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NICE consults on further draft guidance on the drug sofosbuvir (Sovaldi) for treating hepatitis C

In further draft guidance NICE has recommended sofosbuvir (Sovaldi, Gilead Sciences) as a treatment option for some people with chronic hepatitis C. The positive recommendation follows receipt of additional information about the drug’s cost effectiveness from the manufacturer.

Hepatitis C is a virus that infects the liver. It is spread by contact with infected blood, for instance by using contaminated needles for injecting drugs or sharing razors or toothbrushes. The virus can cause inflammation of, and damage to the liver, preventing it from working properly.

Although 15 to 20% of people infected with the hepatitis C virus naturally clear their infections within 6 months, the remainder develop chronic hepatitis which can be life-long.

Figures from 2012 suggest that around 160,000 people are chronically infected with the hepatitis C virus in England. More than half of people with chronic hepatitis C do not know they are infected because they only have mild symptoms or no symptoms at all for a long period of time.

About 1 in 3 people infected with the hepatitis C virus will eventually develop liver cirrhosis, where normal liver tissue is replaced by scar tissue.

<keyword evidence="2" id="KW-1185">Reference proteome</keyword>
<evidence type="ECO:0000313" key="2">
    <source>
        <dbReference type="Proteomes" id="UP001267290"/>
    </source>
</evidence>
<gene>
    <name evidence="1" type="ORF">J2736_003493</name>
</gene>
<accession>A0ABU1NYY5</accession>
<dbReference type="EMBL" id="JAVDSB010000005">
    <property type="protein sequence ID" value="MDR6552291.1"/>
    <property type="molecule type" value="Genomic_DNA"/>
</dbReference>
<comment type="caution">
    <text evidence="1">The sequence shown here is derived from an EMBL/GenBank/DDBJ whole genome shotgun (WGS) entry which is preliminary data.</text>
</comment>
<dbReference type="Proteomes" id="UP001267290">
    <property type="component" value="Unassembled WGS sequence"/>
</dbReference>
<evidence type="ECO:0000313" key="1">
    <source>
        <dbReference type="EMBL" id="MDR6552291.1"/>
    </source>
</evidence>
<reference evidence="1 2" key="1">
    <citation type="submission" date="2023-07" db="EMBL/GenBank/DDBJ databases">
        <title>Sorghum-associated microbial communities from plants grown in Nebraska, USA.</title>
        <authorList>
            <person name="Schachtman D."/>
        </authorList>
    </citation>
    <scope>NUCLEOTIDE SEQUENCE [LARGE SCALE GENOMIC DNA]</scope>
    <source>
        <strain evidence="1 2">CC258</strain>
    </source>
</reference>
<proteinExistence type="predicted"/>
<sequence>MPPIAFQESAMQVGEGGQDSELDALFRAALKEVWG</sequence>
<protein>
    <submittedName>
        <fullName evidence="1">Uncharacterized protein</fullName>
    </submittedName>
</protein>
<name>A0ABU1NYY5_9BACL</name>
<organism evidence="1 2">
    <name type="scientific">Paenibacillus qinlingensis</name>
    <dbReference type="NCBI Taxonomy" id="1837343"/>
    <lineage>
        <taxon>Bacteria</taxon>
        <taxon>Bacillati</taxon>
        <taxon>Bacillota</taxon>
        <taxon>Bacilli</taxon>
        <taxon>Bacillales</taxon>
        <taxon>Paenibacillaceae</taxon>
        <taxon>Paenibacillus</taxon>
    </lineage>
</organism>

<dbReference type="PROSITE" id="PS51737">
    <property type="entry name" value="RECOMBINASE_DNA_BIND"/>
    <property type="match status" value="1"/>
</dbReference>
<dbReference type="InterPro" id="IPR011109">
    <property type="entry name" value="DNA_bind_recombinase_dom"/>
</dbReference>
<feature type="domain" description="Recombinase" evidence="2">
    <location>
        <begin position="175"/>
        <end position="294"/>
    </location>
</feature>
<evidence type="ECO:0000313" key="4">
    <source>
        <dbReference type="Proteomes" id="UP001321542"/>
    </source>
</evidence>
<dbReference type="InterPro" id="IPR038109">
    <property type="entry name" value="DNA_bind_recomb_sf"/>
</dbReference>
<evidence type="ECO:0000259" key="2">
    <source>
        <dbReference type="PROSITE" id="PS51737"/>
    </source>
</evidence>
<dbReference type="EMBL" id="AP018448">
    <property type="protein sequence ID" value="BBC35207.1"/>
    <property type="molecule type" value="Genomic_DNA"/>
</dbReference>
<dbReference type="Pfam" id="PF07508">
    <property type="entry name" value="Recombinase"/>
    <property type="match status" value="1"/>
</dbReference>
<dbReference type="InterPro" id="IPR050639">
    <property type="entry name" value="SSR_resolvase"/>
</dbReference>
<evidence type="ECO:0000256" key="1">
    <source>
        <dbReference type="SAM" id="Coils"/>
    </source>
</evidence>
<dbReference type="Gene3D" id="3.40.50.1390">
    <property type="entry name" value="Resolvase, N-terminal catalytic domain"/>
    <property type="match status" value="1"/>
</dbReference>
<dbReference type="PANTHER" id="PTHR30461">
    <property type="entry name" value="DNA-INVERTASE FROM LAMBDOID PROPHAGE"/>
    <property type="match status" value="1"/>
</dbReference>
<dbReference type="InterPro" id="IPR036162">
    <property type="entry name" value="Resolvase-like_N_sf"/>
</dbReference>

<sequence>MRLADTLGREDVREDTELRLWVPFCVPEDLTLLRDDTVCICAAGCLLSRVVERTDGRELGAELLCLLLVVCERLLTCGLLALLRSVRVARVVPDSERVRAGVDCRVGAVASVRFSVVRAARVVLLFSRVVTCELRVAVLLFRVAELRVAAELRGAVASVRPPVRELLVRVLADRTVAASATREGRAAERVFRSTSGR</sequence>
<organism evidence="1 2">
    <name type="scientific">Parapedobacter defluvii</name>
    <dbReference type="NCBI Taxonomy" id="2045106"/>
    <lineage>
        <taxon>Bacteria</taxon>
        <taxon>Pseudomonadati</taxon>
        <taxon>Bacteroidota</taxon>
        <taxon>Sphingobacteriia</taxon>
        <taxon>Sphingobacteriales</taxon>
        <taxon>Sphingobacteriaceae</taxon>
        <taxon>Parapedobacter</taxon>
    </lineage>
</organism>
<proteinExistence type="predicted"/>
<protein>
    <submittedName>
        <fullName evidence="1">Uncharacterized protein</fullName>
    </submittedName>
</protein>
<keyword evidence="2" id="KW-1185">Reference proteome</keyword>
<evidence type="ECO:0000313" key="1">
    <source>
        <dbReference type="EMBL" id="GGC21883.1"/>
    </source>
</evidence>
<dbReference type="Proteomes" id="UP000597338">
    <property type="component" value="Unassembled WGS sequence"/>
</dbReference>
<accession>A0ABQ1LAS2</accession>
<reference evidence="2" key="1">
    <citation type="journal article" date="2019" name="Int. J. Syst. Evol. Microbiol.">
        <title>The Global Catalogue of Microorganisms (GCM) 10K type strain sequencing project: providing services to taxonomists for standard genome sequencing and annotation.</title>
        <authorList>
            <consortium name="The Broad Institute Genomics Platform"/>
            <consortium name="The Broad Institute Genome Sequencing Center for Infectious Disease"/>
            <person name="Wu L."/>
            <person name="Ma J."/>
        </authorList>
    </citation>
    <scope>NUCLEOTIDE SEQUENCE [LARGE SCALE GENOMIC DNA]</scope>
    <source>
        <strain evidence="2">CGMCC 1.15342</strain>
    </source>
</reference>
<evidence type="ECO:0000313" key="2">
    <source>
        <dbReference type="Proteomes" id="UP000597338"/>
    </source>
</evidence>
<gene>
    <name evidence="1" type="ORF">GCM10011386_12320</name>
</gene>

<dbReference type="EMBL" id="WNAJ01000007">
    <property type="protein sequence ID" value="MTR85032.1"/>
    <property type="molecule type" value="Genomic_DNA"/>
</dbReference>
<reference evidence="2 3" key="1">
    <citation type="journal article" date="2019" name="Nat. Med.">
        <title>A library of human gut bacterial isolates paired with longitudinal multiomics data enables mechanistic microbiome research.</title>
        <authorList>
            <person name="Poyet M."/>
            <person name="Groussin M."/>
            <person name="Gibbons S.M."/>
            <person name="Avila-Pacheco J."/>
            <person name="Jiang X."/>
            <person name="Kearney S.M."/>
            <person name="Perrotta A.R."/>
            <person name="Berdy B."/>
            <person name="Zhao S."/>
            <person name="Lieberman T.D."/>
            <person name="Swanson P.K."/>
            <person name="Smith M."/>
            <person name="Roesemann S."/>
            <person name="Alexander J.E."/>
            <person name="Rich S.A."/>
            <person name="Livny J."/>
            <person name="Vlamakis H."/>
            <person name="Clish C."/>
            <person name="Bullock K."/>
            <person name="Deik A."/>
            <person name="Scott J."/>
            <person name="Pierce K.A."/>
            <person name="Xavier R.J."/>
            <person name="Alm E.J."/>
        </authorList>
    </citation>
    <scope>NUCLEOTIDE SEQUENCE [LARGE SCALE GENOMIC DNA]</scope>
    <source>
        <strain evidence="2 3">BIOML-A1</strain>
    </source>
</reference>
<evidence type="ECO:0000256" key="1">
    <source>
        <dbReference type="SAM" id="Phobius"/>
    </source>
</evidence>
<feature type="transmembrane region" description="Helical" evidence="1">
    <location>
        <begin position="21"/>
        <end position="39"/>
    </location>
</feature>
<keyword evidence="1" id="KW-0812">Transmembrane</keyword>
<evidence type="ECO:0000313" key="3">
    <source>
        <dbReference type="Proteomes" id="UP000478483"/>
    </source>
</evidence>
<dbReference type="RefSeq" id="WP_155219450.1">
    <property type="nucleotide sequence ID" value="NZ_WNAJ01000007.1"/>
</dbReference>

A small percentage of people with chronic hepatitis C and cirrhosis also develop liver cancer.

The aims of treatment are to clear the virus from the blood to prevent progression of liver disease, and to prevent the transmission of the hepatitis C virus. Sofosbuvir is an oral antiviral drug used to prevent hepatitis C viral replication in infected cells.

Commenting on the draft guidance Professor Carole Longson, Director of the NICE Centre for Health Technology Evaluation, said: “Hepatitis C is a major public health challenge. It is difficult to diagnose and each year there are many new infections.

“The problem is made worse because the potential side-effects of current treatments, such as interferon, which often needs to be given for a long period of time, mean that many people with the disease either don’t complete the full course, or are reluctant to seek treatment in the first place.

“New treatments, like sofosbuvir, can shorten the duration of interferon-based therapy and in some cases don’t need to be taken with interferon at all. This could potentially encourage more people to seek treatment.

“Our previous draft guidance concluded that the available evidence showed sofosbuvir to be an effective treatment for chronic hepatitis C in certain patients. However, there were some uncertainties in the evidence base for some subgroups of patients with chronic hepatitis C. The Committee has considered the additional evidence it requested from the manufacturer and we are pleased to be able to provisionally recommend sofosbuvir as a clinically and cost effective treatment for some people with chronic hepatitis C.”

Stakeholders are now able to comment on the draft recommendations which are available for public consultation. Comments received during this consultation will be fully considered by the Committee at the next meeting, and following this meeting the next draft guidance will be issued. The closing date for comments on the draft guidance is 5 September 2014.

This is draft guidance; NICE has not yet issued final guidance to the NHS. Until then, NHS bodies should make decisions locally on the funding of specific treatments.